Abstract: Hyperlipidemia can induce or aggravate renal tubulointerstitial injury. Experiments in a complex rat model with chronic glomerulonephritis and long-standing, coexisting hyperlipidemia suggested that induction of xanthine oxidase (XO), with increased oxygen radical generation, is involved in aggravation of tubulointerstitial injury. To separate the role of XO in the initial events of lipid-mediated tubulointerstitial injury, short-term experiments with diet-induced hyperlipidemia over 21 and 35 days were performed in otherwise healthy rats. XO expression in relation to the antioxidant enzymes was examined in the cortical tubulointerstitium (TIS) and proximal tubules ( PT). Subsequent experiments with XO inhibition were performed, examining tubulointerstitial infiltration with ED1-positive cells and expression of adhesion molecules and monocyte chemoattractant protein-1 (MCP-1) as indicators of early injurious events. Hyperlipidemia increased XO activity in TIS by 40 and 86%, and in PT by 28 and 90% at days 21 and 35, compared with controls on regular diet. This increased activity was associated with increased reactive oxygen species. Among the antioxidant enzymes, glutathione peroxidase activity increased in TIS by 40% and in PT by 90%. Histological evaluation showed a three-fold increase in ED1-positive cells and increased MCP-1 and vascular cell adhesion molecule-1 (VCAM-1) expression at day 35 in the TIS. Inhibition of XO prevented tubulointerstitial ED1 cell infiltration, together with a decreased expression of MCP-1 and VCAM-1. These results point to an important role for XO in the early stage of hyperlipidemia-associated renal injury, mediating macrophage infiltration by a putatively redox-dependent upregulation of MCP-1 and VCAM-1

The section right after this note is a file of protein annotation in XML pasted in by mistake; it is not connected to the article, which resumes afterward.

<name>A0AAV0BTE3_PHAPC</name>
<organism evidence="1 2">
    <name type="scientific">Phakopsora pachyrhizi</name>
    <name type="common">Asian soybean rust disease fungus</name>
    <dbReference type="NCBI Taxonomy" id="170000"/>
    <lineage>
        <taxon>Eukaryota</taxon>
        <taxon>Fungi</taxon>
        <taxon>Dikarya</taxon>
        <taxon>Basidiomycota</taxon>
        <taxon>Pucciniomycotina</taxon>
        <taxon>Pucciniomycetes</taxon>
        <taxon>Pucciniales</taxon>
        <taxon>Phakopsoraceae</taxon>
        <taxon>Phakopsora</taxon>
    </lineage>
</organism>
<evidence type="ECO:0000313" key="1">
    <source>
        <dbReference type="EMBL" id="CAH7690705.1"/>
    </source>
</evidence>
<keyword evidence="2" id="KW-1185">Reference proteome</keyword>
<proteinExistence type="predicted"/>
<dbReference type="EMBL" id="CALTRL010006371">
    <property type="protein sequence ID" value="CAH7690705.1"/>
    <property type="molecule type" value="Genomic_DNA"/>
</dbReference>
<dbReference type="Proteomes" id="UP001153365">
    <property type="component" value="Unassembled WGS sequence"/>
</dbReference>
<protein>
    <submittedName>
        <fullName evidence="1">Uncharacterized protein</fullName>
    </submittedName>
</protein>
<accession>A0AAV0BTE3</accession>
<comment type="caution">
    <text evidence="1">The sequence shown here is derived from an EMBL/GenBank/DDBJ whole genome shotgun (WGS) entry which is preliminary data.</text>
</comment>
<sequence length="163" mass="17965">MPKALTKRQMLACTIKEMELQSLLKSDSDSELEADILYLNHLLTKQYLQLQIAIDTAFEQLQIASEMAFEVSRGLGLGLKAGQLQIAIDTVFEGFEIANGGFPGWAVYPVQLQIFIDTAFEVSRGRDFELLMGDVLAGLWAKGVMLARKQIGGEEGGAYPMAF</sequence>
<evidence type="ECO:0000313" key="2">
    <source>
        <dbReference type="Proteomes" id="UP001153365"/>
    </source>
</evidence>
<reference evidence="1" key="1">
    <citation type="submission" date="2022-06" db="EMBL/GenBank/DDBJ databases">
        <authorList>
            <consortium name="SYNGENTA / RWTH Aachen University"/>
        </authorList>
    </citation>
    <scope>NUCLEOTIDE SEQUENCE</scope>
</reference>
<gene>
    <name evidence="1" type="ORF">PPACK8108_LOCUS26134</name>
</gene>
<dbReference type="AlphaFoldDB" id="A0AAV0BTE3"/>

Type of Publication: Journal article published
    PubMed ID: 16407880